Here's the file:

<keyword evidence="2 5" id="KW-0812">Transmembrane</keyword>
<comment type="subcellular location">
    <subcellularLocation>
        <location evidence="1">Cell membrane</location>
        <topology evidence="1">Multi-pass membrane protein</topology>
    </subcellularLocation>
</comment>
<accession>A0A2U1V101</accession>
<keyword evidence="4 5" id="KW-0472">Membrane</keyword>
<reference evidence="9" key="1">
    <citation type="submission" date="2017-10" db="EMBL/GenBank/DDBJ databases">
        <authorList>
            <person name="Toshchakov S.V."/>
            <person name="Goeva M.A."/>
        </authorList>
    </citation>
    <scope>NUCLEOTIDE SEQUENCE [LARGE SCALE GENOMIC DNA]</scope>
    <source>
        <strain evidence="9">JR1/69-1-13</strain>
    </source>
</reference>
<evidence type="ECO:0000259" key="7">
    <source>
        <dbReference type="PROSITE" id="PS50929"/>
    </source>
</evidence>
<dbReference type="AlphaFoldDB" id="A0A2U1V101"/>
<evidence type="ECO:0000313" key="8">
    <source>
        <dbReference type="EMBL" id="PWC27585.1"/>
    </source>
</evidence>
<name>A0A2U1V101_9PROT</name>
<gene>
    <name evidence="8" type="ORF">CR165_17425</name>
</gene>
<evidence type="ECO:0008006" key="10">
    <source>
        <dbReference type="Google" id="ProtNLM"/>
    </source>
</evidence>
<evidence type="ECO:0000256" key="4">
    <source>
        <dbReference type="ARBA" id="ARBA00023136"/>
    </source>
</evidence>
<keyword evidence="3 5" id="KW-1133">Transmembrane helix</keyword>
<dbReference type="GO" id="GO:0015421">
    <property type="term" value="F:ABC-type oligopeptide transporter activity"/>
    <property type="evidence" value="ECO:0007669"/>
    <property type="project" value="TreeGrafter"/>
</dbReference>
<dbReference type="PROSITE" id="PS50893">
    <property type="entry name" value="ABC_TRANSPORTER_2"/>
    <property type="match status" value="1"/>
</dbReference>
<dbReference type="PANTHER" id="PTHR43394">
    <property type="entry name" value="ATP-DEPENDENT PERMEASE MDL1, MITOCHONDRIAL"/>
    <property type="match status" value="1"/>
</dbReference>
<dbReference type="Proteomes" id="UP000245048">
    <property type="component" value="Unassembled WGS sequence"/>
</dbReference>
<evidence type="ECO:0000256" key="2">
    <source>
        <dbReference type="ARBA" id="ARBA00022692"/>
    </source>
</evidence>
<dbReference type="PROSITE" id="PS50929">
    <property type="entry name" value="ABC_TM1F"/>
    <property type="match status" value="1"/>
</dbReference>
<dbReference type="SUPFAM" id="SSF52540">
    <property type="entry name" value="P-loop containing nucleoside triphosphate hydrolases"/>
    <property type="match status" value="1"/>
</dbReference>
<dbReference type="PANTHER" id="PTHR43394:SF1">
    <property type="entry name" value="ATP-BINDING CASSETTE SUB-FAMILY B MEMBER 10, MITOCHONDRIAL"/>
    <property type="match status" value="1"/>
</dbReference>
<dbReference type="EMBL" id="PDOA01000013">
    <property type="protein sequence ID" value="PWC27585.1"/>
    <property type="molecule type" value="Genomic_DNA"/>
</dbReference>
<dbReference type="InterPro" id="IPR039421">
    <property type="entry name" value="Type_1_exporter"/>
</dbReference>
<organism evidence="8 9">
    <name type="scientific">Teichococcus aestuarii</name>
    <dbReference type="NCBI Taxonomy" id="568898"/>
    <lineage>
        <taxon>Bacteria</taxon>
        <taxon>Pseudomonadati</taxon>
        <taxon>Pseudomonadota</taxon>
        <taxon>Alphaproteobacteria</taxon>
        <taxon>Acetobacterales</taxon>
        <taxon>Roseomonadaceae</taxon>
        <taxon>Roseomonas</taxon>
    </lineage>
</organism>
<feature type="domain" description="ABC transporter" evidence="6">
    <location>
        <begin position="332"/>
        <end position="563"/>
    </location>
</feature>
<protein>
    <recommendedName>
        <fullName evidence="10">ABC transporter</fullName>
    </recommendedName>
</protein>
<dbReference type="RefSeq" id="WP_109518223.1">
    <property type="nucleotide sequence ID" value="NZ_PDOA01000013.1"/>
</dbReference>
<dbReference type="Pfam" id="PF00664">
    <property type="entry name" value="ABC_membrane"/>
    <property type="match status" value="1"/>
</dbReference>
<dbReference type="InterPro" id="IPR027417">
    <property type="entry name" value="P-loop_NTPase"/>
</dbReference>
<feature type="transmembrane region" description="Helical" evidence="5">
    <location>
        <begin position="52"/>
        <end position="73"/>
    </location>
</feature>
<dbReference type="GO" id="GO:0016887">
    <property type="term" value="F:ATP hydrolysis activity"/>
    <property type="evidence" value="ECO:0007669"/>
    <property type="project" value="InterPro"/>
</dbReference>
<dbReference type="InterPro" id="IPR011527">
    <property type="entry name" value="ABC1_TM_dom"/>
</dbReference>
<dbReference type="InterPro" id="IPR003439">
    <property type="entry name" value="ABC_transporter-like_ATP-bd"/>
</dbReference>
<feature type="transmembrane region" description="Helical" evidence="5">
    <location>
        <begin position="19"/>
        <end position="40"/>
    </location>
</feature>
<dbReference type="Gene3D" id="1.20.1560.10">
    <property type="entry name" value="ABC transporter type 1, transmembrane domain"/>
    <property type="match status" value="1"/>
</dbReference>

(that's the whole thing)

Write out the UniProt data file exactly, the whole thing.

<keyword evidence="2 5" id="KW-0812">Transmembrane</keyword>
<comment type="subcellular location">
    <subcellularLocation>
        <location evidence="1">Cell membrane</location>
        <topology evidence="1">Multi-pass membrane protein</topology>
    </subcellularLocation>
</comment>
<accession>A0A2U1V101</accession>
<keyword evidence="4 5" id="KW-0472">Membrane</keyword>
<reference evidence="9" key="1">
    <citation type="submission" date="2017-10" db="EMBL/GenBank/DDBJ databases">
        <authorList>
            <person name="Toshchakov S.V."/>
            <person name="Goeva M.A."/>
        </authorList>
    </citation>
    <scope>NUCLEOTIDE SEQUENCE [LARGE SCALE GENOMIC DNA]</scope>
    <source>
        <strain evidence="9">JR1/69-1-13</strain>
    </source>
</reference>
<evidence type="ECO:0000259" key="7">
    <source>
        <dbReference type="PROSITE" id="PS50929"/>
    </source>
</evidence>
<dbReference type="AlphaFoldDB" id="A0A2U1V101"/>
<evidence type="ECO:0000313" key="8">
    <source>
        <dbReference type="EMBL" id="PWC27585.1"/>
    </source>
</evidence>
<name>A0A2U1V101_9PROT</name>
<gene>
    <name evidence="8" type="ORF">CR165_17425</name>
</gene>
<evidence type="ECO:0008006" key="10">
    <source>
        <dbReference type="Google" id="ProtNLM"/>
    </source>
</evidence>
<evidence type="ECO:0000256" key="4">
    <source>
        <dbReference type="ARBA" id="ARBA00023136"/>
    </source>
</evidence>
<keyword evidence="3 5" id="KW-1133">Transmembrane helix</keyword>
<dbReference type="GO" id="GO:0015421">
    <property type="term" value="F:ABC-type oligopeptide transporter activity"/>
    <property type="evidence" value="ECO:0007669"/>
    <property type="project" value="TreeGrafter"/>
</dbReference>
<dbReference type="PROSITE" id="PS50893">
    <property type="entry name" value="ABC_TRANSPORTER_2"/>
    <property type="match status" value="1"/>
</dbReference>
<dbReference type="PANTHER" id="PTHR43394">
    <property type="entry name" value="ATP-DEPENDENT PERMEASE MDL1, MITOCHONDRIAL"/>
    <property type="match status" value="1"/>
</dbReference>
<dbReference type="Proteomes" id="UP000245048">
    <property type="component" value="Unassembled WGS sequence"/>
</dbReference>
<evidence type="ECO:0000256" key="2">
    <source>
        <dbReference type="ARBA" id="ARBA00022692"/>
    </source>
</evidence>
<dbReference type="PROSITE" id="PS50929">
    <property type="entry name" value="ABC_TM1F"/>
    <property type="match status" value="1"/>
</dbReference>
<dbReference type="SUPFAM" id="SSF52540">
    <property type="entry name" value="P-loop containing nucleoside triphosphate hydrolases"/>
    <property type="match status" value="1"/>
</dbReference>
<dbReference type="PANTHER" id="PTHR43394:SF1">
    <property type="entry name" value="ATP-BINDING CASSETTE SUB-FAMILY B MEMBER 10, MITOCHONDRIAL"/>
    <property type="match status" value="1"/>
</dbReference>
<dbReference type="EMBL" id="PDOA01000013">
    <property type="protein sequence ID" value="PWC27585.1"/>
    <property type="molecule type" value="Genomic_DNA"/>
</dbReference>
<dbReference type="InterPro" id="IPR039421">
    <property type="entry name" value="Type_1_exporter"/>
</dbReference>
<organism evidence="8 9">
    <name type="scientific">Teichococcus aestuarii</name>
    <dbReference type="NCBI Taxonomy" id="568898"/>
    <lineage>
        <taxon>Bacteria</taxon>
        <taxon>Pseudomonadati</taxon>
        <taxon>Pseudomonadota</taxon>
        <taxon>Alphaproteobacteria</taxon>
        <taxon>Acetobacterales</taxon>
        <taxon>Roseomonadaceae</taxon>
        <taxon>Roseomonas</taxon>
    </lineage>
</organism>
<feature type="domain" description="ABC transporter" evidence="6">
    <location>
        <begin position="332"/>
        <end position="563"/>
    </location>
</feature>
<protein>
    <recommendedName>
        <fullName evidence="10">ABC transporter</fullName>
    </recommendedName>
</protein>
<dbReference type="RefSeq" id="WP_109518223.1">
    <property type="nucleotide sequence ID" value="NZ_PDOA01000013.1"/>
</dbReference>
<dbReference type="Pfam" id="PF00664">
    <property type="entry name" value="ABC_membrane"/>
    <property type="match status" value="1"/>
</dbReference>
<dbReference type="InterPro" id="IPR027417">
    <property type="entry name" value="P-loop_NTPase"/>
</dbReference>
<feature type="transmembrane region" description="Helical" evidence="5">
    <location>
        <begin position="52"/>
        <end position="73"/>
    </location>
</feature>
<dbReference type="GO" id="GO:0016887">
    <property type="term" value="F:ATP hydrolysis activity"/>
    <property type="evidence" value="ECO:0007669"/>
    <property type="project" value="InterPro"/>
</dbReference>
<dbReference type="InterPro" id="IPR011527">
    <property type="entry name" value="ABC1_TM_dom"/>
</dbReference>
<dbReference type="InterPro" id="IPR003439">
    <property type="entry name" value="ABC_transporter-like_ATP-bd"/>
</dbReference>
<feature type="transmembrane region" description="Helical" evidence="5">
    <location>
        <begin position="19"/>
        <end position="40"/>
    </location>
</feature>
<dbReference type="Gene3D" id="1.20.1560.10">
    <property type="entry name" value="ABC transporter type 1, transmembrane domain"/>
    <property type="match status" value="1"/>
</dbReference>